Temporal variation in seroprevalence indicates that both FIV and herpesvirus are endemic in these lion populations. Both show consistently high prevalence (Figs 1 and 2) and both appear to be relatively harmless, although it is difficult to compare the fitness of infected and uninfected hosts. In domestic cats, FIV follows a similar aetiology as HIV in humans (Pedersen et al. 1987; Yamamoto et al. 1988; Torten et al. 1991) and, like HIV in humans, FIV appears to have infected domestic cats only recently (Rigby et al. 1993; Carpenter & O’Brien 1995). We could find no evidence that FIV status influenced lion mortality (Fig. 11), nor did we observe any obvious signs of immunodeficiency or clinical pathology in FIV+ individuals (but see Poli et al. 1995). Phylogenetic analysis of FIV sequences in our study animals suggests that lions have been hosts to the virus for long periods of time (Brown et al. 1994), and an attenuated effect from FIV infection may have arisen through a variety of co-evolutionary mechanisms (reviewed by Carpenter & O’Brien 1995). Alternatively, studies of domestic cats suggest that FIV may be more pathogenic in individuals that are co-infected with FeLV (Courchamp et al. 1997). Thus, the low impact of FIV in these lions may be because they are not co-infected with FeLV.

The remaining four viruses showed high temporal variation in seroprevalence, indicative of epidemic outbreaks of disease (Figs 3 and 4). These outbreaks typically occurred after a large number of susceptibles were recruited into the population (Fig. 8), and the extent of each outbreak apparently depended on the size of the susceptible host population (Figs 9 and 10). Previous studies have documented the existence of threshold host densities for the establishment of pathogens in natural populations (Jaffee et al. 1992; Dobson & Hudson 1995; Dobson & Meagher 1996). In the lions, calicivirus, parvovirus, and to some extent coronavirus showed evidence that viral invasion required a threshold density of susceptible hosts (Fig. 8). Minimum estimates of susceptible host density varied among the viruses, and ranged from 75 to 200 animals in the Serengeti study area (which includes about 10% of the overall Serengeti lion population).

Viruses that were associated with higher initial rates of spread (as estimated by our measure of ‘incidence’) also required the highest threshold densities of seronegative hosts. For example, calicivirus and coronavirus outbreaks occurred when susceptible host densities were relatively low and were associated with smaller increases in seroprevalence. In contrast, parvovirus required a larger number of susceptibles and infected a larger proportion of susceptibles during outbreaks. CDV is both the exception and the rule for this pattern. CDV infected numerous carnivore species in the late 1970s, as well as in 1994 (reviewed in Roelke-Parker et al. 1996; Cleaveland 1996), so the ‘susceptible population’ of only 75 lions in 1981 and over 200 lions in 1994 actually included uncounted numbers of susceptible canids, hyenas and other large felids. However, the lion population was not only large, but also 100% susceptible during the 1994 CDV epidemic, and over 85% of the lions were infected within a few months.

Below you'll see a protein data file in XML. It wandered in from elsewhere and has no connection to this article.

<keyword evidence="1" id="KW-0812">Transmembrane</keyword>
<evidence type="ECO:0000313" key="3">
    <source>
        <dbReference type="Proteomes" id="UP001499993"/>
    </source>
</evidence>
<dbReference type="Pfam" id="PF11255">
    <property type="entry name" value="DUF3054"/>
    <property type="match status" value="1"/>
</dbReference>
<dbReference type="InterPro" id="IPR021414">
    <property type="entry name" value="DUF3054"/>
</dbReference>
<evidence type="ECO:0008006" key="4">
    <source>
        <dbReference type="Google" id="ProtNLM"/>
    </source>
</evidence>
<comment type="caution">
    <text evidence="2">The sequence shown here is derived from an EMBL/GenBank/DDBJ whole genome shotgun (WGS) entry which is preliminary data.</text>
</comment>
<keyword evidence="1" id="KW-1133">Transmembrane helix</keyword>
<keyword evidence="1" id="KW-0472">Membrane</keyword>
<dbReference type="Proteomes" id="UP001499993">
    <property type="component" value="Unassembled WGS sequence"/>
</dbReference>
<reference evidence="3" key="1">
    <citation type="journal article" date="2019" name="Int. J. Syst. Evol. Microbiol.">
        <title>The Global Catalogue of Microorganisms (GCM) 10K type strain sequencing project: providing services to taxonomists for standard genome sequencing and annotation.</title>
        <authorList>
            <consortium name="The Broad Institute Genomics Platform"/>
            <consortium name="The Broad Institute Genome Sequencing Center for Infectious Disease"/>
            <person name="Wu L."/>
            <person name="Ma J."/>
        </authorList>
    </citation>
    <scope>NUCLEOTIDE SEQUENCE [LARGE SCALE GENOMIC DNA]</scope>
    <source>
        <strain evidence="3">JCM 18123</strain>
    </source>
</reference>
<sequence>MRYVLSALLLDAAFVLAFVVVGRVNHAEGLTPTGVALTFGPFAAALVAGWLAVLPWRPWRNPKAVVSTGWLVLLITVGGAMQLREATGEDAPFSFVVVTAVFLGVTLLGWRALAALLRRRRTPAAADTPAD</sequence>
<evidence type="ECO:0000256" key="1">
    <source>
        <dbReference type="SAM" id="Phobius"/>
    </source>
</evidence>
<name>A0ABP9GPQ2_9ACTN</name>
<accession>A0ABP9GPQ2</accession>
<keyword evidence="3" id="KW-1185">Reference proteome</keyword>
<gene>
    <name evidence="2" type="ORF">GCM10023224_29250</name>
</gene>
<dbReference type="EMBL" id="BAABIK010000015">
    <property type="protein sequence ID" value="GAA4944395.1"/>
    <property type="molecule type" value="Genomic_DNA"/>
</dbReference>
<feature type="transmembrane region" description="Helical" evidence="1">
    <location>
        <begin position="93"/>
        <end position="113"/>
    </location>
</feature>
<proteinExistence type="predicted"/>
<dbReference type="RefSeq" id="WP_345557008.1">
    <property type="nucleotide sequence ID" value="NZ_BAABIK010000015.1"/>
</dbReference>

None of the epidemic viruses consistently lowered host fitness. The 1994 CDV outbreak was conspicuously harmful (as emphasized by the sharp decline in the Serengeti population, see Fig. 7), and the 1980 calicivirus epidemic may have inflicted considerable cub mortality, but other outbreaks of these same viruses appeared to be essentially harmless. Indeed, none of these viruses regularly inflicted the same degree of mortality observed in domestic cats (Table 1). Sequence data are only available for the 1994 CDV strain (Roelke-Parker et al. 1996), so we cannot make similar assessments of co-evolutionary history as for FIV, nor can we comment on genetic differences between strains of the same virus. However, strain differences in pathogenicity have been well documented in other morbiliviruses besides CDV (e.g. rinderpest, Plowright 1982). It is also possible that all of these viruses were harmful to some extent, but our demographic analysis was too coarse-grained to detect their effects. The timing of each outbreak was estimated retrospectively, we could not control for confounding interactions with other ecological variables, and the lions were no doubt co-infected with additional pathogens and parasites. No field analysis could ever provide the sort of comparisons that would be available from controlled experiments (Dobson & McCallum 1995).

Dobson & McCallum (1995) and Jaenike (1998) have shown that host populations can be limited by pathogens that inflict moderate effects on host mortality and moderate to large effects on fertility. Out of all the viruses included in this study, only CDV appears to be sufficiently virulent to cause measurable declines in the Serengeti/Ngorongoro lion populations. CDV caused considerable mortality in 1994 and may have lowered host fertility during the 1981 and 1994 outbreaks. However, CDV entered the lion population in discrete, widely-spaced epidemics, and these epidemics have been sufficiently infrequent to inflict lasting consequences. The Serengeti population recovered rapidly from the 1994 epidemic, regaining its former size by the middle of 1997 (Fig. 7). Domestic dogs are the primary reservoir for CDV in the Serengeti/Ngorongoro region (Cleaveland 1996), and the dog population has grown dramatically with the growing human population over the past 30 years, raising the prospects of more frequent, extensive, and virulent CDV epidemics in the lions and other wild carnivores. Attempts to inoculate this reservoir against CDV are currently underway (Kaare & Cleaveland 1997).


Data analysis was supported by the NSF program in Long-Term Research in Environmental Biology (NSF grant DEB-9407880). Serological surveys were supported by NSF (BSR-8507987, DBS-8807702 and IBN-9107397), the Smithsonian NOAHS Center, Messerli Foundation, Cornell University, and the Union Bank of Switzerland. We thank the anonymous referees for their extensive comments.